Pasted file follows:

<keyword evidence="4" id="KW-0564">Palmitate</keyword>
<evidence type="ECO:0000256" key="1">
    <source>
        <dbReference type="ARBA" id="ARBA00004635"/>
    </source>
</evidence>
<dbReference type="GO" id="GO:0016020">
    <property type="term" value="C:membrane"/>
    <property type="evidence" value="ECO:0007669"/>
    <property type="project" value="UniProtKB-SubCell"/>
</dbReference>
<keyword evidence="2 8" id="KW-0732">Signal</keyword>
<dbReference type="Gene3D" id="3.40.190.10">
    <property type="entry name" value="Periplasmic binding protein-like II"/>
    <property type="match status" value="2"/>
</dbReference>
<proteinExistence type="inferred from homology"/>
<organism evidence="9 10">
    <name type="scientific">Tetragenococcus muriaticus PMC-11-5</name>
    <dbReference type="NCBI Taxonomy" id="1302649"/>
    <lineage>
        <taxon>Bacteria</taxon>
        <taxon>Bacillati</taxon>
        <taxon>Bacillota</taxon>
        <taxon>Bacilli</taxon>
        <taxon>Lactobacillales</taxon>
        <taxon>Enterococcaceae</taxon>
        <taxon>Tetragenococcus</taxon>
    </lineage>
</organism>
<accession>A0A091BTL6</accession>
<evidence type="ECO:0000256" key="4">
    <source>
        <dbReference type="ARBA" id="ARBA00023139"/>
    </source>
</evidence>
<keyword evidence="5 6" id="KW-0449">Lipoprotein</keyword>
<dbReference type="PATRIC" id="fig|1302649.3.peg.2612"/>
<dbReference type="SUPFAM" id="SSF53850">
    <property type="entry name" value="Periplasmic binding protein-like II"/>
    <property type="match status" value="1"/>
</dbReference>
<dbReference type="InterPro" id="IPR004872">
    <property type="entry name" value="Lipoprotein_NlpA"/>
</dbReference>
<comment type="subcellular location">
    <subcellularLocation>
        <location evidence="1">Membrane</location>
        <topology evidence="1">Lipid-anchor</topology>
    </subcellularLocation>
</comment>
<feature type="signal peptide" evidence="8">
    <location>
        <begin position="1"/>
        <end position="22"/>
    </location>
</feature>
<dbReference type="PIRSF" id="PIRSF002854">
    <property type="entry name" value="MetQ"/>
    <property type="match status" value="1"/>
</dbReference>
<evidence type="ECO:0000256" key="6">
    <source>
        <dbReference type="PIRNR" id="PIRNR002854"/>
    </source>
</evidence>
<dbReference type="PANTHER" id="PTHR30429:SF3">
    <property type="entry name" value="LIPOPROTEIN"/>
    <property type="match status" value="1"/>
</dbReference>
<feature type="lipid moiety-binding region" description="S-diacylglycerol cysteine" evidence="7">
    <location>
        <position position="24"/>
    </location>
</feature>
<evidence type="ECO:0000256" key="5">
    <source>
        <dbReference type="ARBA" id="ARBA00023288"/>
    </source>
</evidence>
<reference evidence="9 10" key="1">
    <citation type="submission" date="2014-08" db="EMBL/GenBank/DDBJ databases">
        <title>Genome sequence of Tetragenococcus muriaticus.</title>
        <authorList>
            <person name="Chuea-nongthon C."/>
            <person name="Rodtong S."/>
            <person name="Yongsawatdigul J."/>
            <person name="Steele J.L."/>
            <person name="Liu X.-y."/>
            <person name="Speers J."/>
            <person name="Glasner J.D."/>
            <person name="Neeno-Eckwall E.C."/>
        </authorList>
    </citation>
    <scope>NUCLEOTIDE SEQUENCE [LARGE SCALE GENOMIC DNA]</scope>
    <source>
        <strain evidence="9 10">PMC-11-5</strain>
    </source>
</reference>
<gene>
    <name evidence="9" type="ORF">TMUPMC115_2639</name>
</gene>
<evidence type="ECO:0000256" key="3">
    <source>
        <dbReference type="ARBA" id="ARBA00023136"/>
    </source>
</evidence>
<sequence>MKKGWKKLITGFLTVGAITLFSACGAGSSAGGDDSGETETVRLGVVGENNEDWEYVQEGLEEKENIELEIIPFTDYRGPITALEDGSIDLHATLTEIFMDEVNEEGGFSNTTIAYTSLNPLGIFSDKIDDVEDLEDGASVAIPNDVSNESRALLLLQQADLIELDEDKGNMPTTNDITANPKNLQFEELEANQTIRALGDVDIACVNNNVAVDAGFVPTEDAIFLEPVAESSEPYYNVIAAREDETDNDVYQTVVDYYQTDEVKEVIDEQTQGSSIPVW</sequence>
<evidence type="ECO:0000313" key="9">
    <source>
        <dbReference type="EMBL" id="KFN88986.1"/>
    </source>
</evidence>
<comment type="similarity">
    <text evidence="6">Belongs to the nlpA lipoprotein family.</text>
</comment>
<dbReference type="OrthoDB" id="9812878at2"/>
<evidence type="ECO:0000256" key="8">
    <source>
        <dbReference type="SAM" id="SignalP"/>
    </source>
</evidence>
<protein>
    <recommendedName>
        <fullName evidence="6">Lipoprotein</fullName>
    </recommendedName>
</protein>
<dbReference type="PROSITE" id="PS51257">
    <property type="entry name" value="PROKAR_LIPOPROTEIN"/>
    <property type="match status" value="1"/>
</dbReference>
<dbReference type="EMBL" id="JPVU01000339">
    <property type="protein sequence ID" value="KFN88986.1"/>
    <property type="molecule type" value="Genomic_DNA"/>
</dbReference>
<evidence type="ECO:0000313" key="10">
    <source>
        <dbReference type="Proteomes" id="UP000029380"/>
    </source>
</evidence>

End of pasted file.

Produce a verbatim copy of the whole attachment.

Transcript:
<keyword evidence="4" id="KW-0564">Palmitate</keyword>
<evidence type="ECO:0000256" key="1">
    <source>
        <dbReference type="ARBA" id="ARBA00004635"/>
    </source>
</evidence>
<dbReference type="GO" id="GO:0016020">
    <property type="term" value="C:membrane"/>
    <property type="evidence" value="ECO:0007669"/>
    <property type="project" value="UniProtKB-SubCell"/>
</dbReference>
<keyword evidence="2 8" id="KW-0732">Signal</keyword>
<dbReference type="Gene3D" id="3.40.190.10">
    <property type="entry name" value="Periplasmic binding protein-like II"/>
    <property type="match status" value="2"/>
</dbReference>
<proteinExistence type="inferred from homology"/>
<organism evidence="9 10">
    <name type="scientific">Tetragenococcus muriaticus PMC-11-5</name>
    <dbReference type="NCBI Taxonomy" id="1302649"/>
    <lineage>
        <taxon>Bacteria</taxon>
        <taxon>Bacillati</taxon>
        <taxon>Bacillota</taxon>
        <taxon>Bacilli</taxon>
        <taxon>Lactobacillales</taxon>
        <taxon>Enterococcaceae</taxon>
        <taxon>Tetragenococcus</taxon>
    </lineage>
</organism>
<accession>A0A091BTL6</accession>
<evidence type="ECO:0000256" key="4">
    <source>
        <dbReference type="ARBA" id="ARBA00023139"/>
    </source>
</evidence>
<keyword evidence="5 6" id="KW-0449">Lipoprotein</keyword>
<dbReference type="PATRIC" id="fig|1302649.3.peg.2612"/>
<dbReference type="SUPFAM" id="SSF53850">
    <property type="entry name" value="Periplasmic binding protein-like II"/>
    <property type="match status" value="1"/>
</dbReference>
<dbReference type="InterPro" id="IPR004872">
    <property type="entry name" value="Lipoprotein_NlpA"/>
</dbReference>
<comment type="subcellular location">
    <subcellularLocation>
        <location evidence="1">Membrane</location>
        <topology evidence="1">Lipid-anchor</topology>
    </subcellularLocation>
</comment>
<feature type="signal peptide" evidence="8">
    <location>
        <begin position="1"/>
        <end position="22"/>
    </location>
</feature>
<dbReference type="PIRSF" id="PIRSF002854">
    <property type="entry name" value="MetQ"/>
    <property type="match status" value="1"/>
</dbReference>
<evidence type="ECO:0000256" key="6">
    <source>
        <dbReference type="PIRNR" id="PIRNR002854"/>
    </source>
</evidence>
<dbReference type="PANTHER" id="PTHR30429:SF3">
    <property type="entry name" value="LIPOPROTEIN"/>
    <property type="match status" value="1"/>
</dbReference>
<feature type="lipid moiety-binding region" description="S-diacylglycerol cysteine" evidence="7">
    <location>
        <position position="24"/>
    </location>
</feature>
<evidence type="ECO:0000256" key="5">
    <source>
        <dbReference type="ARBA" id="ARBA00023288"/>
    </source>
</evidence>
<reference evidence="9 10" key="1">
    <citation type="submission" date="2014-08" db="EMBL/GenBank/DDBJ databases">
        <title>Genome sequence of Tetragenococcus muriaticus.</title>
        <authorList>
            <person name="Chuea-nongthon C."/>
            <person name="Rodtong S."/>
            <person name="Yongsawatdigul J."/>
            <person name="Steele J.L."/>
            <person name="Liu X.-y."/>
            <person name="Speers J."/>
            <person name="Glasner J.D."/>
            <person name="Neeno-Eckwall E.C."/>
        </authorList>
    </citation>
    <scope>NUCLEOTIDE SEQUENCE [LARGE SCALE GENOMIC DNA]</scope>
    <source>
        <strain evidence="9 10">PMC-11-5</strain>
    </source>
</reference>
<gene>
    <name evidence="9" type="ORF">TMUPMC115_2639</name>
</gene>
<evidence type="ECO:0000256" key="3">
    <source>
        <dbReference type="ARBA" id="ARBA00023136"/>
    </source>
</evidence>
<sequence>MKKGWKKLITGFLTVGAITLFSACGAGSSAGGDDSGETETVRLGVVGENNEDWEYVQEGLEEKENIELEIIPFTDYRGPITALEDGSIDLHATLTEIFMDEVNEEGGFSNTTIAYTSLNPLGIFSDKIDDVEDLEDGASVAIPNDVSNESRALLLLQQADLIELDEDKGNMPTTNDITANPKNLQFEELEANQTIRALGDVDIACVNNNVAVDAGFVPTEDAIFLEPVAESSEPYYNVIAAREDETDNDVYQTVVDYYQTDEVKEVIDEQTQGSSIPVW</sequence>
<evidence type="ECO:0000313" key="9">
    <source>
        <dbReference type="EMBL" id="KFN88986.1"/>
    </source>
</evidence>
<comment type="similarity">
    <text evidence="6">Belongs to the nlpA lipoprotein family.</text>
</comment>
<dbReference type="OrthoDB" id="9812878at2"/>
<evidence type="ECO:0000256" key="8">
    <source>
        <dbReference type="SAM" id="SignalP"/>
    </source>
</evidence>
<protein>
    <recommendedName>
        <fullName evidence="6">Lipoprotein</fullName>
    </recommendedName>
</protein>
<dbReference type="PROSITE" id="PS51257">
    <property type="entry name" value="PROKAR_LIPOPROTEIN"/>
    <property type="match status" value="1"/>
</dbReference>
<dbReference type="EMBL" id="JPVU01000339">
    <property type="protein sequence ID" value="KFN88986.1"/>
    <property type="molecule type" value="Genomic_DNA"/>
</dbReference>
<evidence type="ECO:0000313" key="10">
    <source>
        <dbReference type="Proteomes" id="UP000029380"/>
    </source>
</evidence>